Microsoft an antivirus vendor? I doubt it

commentary With its recent acquisition of GeCad, is Microsoft trying to pit itself against the antivirus bigwigs?

commentary Last week, Microsoft acquired GeCad, a little-known antivirus company from Romania. Though the deal, which was barely mentioned in the mainstream news and must still pass regulatory approval, will affect the antivirus community, I believe in the long run it won't change things dramatically.

Why? Because Microsoft appears to have no intention of going head-to-head with antivirus big guns Symantec, McAfee, and Trend Micro. There are two major reasons I think so.

First, Microsoft has announced it will no longer distribute GeCad's desktop antivirus app, RAV AntiVirus. It wouldn't say that if it wanted to compete with Symantec's Norton AntiVirus or McAfee VirusScan.

The decision to kill RAV is probably wise. The product isn't as capable as its competitors, according to tests conducted by independent magazine Virus Bulletin. In order to pass these tests, a product must be able to stop all known viruses. While no antivirus product has a perfect record, in 25 recent tests RAV failed 19 times--a whopping 76 percent failure rate. By comparison, Norton AntiVirus passed 20 times and failed only six.

Second, if Microsoft wanted to rock the antivirus world, it would have purchased one of the A-list vendors such as Symantec, McAfee, Trend Micro, or Computer Associates. GeCad, a relative unknown outside of Eastern Europe, is decidedly B-list.

Microsoft probably never planned to purchase a leading antivirus vendor, because such a deal would have greatly complicated the company's alliance with Trend Micro and McAfee. The three companies are working together to provide a central resource of information regarding viruses that target Microsoft software.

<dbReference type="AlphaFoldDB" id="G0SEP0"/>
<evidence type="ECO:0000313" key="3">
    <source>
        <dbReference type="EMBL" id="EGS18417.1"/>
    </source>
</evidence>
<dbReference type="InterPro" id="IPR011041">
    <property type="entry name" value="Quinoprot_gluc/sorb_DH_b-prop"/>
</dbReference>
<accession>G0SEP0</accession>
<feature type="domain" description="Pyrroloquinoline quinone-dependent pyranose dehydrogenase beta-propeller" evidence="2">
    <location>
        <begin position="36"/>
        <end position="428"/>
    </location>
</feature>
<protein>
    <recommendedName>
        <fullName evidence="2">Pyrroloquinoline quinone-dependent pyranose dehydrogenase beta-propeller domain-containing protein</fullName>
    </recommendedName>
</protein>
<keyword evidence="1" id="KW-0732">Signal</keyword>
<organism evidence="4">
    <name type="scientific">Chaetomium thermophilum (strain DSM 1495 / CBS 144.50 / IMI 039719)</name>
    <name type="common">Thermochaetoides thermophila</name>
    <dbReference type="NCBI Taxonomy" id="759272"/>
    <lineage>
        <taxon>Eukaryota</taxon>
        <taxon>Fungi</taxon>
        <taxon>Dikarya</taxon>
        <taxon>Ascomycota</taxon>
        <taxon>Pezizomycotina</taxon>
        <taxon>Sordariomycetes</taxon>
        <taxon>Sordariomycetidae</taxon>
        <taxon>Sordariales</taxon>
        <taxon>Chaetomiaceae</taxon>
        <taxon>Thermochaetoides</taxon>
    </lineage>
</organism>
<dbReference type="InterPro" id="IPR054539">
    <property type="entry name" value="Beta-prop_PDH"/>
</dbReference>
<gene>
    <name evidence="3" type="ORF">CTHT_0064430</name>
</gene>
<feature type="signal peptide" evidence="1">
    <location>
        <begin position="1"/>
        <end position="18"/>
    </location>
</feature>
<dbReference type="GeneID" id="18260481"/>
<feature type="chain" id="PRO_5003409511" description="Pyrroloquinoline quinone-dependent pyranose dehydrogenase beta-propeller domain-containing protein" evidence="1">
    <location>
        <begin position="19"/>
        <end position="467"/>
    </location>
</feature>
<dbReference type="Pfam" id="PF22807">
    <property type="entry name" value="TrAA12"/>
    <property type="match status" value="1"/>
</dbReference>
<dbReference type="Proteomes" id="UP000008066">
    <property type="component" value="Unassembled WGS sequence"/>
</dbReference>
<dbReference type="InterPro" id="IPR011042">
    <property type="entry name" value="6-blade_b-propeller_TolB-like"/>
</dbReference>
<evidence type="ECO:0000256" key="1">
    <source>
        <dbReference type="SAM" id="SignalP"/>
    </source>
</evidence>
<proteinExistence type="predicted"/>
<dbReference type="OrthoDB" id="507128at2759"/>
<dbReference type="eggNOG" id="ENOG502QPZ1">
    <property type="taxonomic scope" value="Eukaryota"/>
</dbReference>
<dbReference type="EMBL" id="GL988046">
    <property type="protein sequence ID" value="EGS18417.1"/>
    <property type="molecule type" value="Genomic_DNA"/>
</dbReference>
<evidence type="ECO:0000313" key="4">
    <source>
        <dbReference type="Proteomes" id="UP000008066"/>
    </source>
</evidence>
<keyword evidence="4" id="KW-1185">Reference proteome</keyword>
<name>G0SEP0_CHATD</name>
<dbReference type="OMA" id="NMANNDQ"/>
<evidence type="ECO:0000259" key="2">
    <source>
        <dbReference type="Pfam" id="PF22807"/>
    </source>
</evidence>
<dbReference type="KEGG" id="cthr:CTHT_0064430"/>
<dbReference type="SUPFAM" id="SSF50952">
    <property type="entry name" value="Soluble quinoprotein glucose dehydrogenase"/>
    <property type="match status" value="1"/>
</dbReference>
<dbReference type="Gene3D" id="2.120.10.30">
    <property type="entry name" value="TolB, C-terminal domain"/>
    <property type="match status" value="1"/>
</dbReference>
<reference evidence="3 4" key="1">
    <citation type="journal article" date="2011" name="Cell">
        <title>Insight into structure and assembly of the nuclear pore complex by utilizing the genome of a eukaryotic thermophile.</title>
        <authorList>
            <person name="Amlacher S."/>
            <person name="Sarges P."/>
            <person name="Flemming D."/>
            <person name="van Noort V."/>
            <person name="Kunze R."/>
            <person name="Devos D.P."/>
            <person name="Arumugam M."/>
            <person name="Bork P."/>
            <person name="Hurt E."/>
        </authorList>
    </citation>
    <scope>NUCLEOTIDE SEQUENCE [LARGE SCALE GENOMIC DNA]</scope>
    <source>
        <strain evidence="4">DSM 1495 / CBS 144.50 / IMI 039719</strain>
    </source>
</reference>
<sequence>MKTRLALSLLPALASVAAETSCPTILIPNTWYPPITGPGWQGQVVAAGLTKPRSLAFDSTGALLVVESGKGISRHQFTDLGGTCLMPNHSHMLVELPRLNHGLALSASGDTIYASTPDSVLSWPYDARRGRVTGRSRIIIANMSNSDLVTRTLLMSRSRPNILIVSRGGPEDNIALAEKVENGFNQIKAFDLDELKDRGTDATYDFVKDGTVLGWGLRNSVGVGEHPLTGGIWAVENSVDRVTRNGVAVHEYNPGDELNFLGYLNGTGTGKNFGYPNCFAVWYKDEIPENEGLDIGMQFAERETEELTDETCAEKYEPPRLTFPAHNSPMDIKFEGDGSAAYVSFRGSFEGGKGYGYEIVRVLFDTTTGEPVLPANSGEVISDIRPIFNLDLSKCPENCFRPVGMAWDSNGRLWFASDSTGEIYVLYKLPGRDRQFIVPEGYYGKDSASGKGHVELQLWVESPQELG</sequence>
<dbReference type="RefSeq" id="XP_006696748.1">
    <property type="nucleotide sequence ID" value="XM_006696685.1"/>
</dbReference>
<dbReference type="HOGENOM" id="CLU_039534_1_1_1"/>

Iinstead of overtaking the current antivirus bigwigs, the software giant says it wants GeCad's help in working with the rest of the antivirus and security community. Microsoft certainly needs some assistance in this area, as evidenced by the recent Windows XP update that shut down third-party firewall products and prevented many from connecting to their companies' VPNs. Microsoft has yet to offer an explanation as to why it failed to test the update prior to its release

The software giant isn't new to antivirus technology. Back in the early 1990s, the company included an antivirus utility made by Central Point Software in its MS-DOS and early Windows operating systems. MSAV, as it was known, was short-lived, however. It was dropped from Windows shortly after Symantec acquired Central Point Software in 1994.

Ultimately, I think Microsoft's purchase of GeCad shows that the software giant is getting serious about improving security and wants to work more closely with antivirus vendors to accomplish this. Even if MS includes its own brand of antivirus protection in future versions of Windows, users will likely still opt for more feature-filled third party apps.

The one way Microsoft could really harm vendors is to change Windows in such a way as to render current antivirus products useless or redundant. So long as that doesn't happen, I believe antivirus companies have little to worry about.